Co-written by Ali Alfoneh.
Last week Ali Akbar Hashemi-Rafsanjani, the principal architect of the Islamic Republic, died of a heart attack at 82. The former parliamentary speaker, two-term president, and chairman of various powerful bodies leaves behind a mixed political legacy.
In his last Friday sermon at Tehran University in 2009, Rafsanjani sharply criticized the contested presidential election in which his bête noire, Mahmoud Ahmadinejad, was re-elected, and emphasized the need for “respecting the law,” “regaining pubic confidence,” “freeing political prisoners,” and securing “freedom of speech in the mass media.”
Rafsanjani had little or no regard for those principles before 2009. He was the dark prince, who through stratagem, ruthlessness, and terror rose to the apex of power. Only when equally ruthless men dethroned and marginalized him did he become a proponent of political freedom.
Rafsanjani was born in 1934 in Bahreman, a village in southeastern Iran, into an affluent family of landowners and pistachio merchants. At 14 he moved to the holy city of Qom for studies under leading clerics, including Ruhollah Khomeini. It was in Qom, in 1957, that he got to know Ali Khamenei, an impoverished student a few years his junior, who often would borrow money from the rich Rafsanjani.
As the dual waves of nationalism and communism swept over the Middle East in the aftermath of the Second World War, the young Rafsanjani politically awakened. He took pride in Prime Minister Mohammad Mosaddeq's nationalization of Iran's oil industry in 1951; he kept quiet, however, when the traditional clergy, fearing the spread of communism, abandoned Mosaddeq and sided with the 1953 military coup, which restored the shah to power.
Khomeini's rebellion against the “White Revolution,” the shah's modernization scheme launched in 1963, radicalized Rafsanjani's politics. For his vanguard, Khomeini mobilized theology students, who in turn became increasingly violent after the shah exiled the ayatollah. Rafsanjani provided the funds for a pamphlet called Enteqam, or Revenge. In January 1965, an Islamic terrorist assassinated Prime Minister Hassan-Ali Mansur. Rafsanjani probably provided the assassin with his pistol.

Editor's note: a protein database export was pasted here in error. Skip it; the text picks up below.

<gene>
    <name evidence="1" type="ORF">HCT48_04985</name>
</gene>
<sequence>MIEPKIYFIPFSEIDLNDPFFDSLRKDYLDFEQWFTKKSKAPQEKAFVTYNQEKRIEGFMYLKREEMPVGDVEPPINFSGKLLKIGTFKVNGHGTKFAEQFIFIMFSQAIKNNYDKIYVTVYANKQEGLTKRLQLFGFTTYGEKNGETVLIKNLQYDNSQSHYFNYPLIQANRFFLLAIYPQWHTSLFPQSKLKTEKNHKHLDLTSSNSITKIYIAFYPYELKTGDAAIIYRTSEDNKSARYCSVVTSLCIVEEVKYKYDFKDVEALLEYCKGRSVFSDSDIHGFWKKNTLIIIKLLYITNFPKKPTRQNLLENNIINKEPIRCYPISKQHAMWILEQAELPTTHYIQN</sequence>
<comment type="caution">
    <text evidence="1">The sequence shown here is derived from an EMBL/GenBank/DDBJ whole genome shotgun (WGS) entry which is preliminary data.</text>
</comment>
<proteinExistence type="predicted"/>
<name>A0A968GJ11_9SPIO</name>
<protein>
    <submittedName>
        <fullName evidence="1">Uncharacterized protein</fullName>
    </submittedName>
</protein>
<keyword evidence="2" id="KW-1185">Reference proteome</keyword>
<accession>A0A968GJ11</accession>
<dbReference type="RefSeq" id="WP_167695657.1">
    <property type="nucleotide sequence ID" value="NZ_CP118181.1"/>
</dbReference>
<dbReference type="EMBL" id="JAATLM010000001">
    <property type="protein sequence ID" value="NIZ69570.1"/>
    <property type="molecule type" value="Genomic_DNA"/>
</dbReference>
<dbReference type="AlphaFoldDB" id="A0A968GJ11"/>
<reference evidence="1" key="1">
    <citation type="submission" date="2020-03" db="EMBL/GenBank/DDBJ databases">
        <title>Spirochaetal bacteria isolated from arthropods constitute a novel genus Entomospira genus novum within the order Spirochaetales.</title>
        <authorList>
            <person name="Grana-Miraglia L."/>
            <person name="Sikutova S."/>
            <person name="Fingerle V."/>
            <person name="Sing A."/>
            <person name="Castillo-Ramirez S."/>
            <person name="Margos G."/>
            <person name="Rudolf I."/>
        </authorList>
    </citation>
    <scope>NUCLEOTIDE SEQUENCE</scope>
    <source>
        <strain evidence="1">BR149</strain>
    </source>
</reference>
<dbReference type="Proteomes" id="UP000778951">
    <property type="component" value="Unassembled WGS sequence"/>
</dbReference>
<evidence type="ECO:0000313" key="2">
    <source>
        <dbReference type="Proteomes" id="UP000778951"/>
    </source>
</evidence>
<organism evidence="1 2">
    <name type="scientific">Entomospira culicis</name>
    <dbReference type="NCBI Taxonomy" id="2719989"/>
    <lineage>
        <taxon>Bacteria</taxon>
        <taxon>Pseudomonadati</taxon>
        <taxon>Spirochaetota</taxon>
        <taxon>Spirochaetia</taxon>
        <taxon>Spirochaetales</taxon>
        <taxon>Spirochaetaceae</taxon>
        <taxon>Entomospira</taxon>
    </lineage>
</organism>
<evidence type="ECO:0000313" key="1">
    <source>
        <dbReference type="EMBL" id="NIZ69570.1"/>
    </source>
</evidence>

After being tortured by the secret police, Rafsanjani was released from prison. Jailed repeatedly in the 1960s and 1970s, the cleric used his prison time to expand his contact with militants. To escape the shah's surveillance and to build a network abroad, Rafsanjani voyaged extensively in the 1970s, not only to meet Khomeini in Iraq and fellow Islamic revolutionaries in Syria and Lebanon, but to Eastern and Western Europe, North America (he claims he traveled through 20 states, but there are no photographs to document his presence in the United States), and the Far East, easily making him one of the most well-traveled mullahs.
The revolution of 1979 led to his meteoric rise. Rafsanjani became a member of the Council of the Islamic Revolution, which was Khomeini's shadow government. When Khomeini appointed Mehdi Bazargan his first prime minister, it was Rafsanjani who read aloud the ayatollah's decree on television.
Bazargan resigned when Khomeini endorsed the seizure of the American embassy. Rafsanjani and Khamenei were then on pilgrimage to Mecca. Upon his return, Rafsanjani praised this “revolutionary act.” Later, he tried to distance himself from the attack.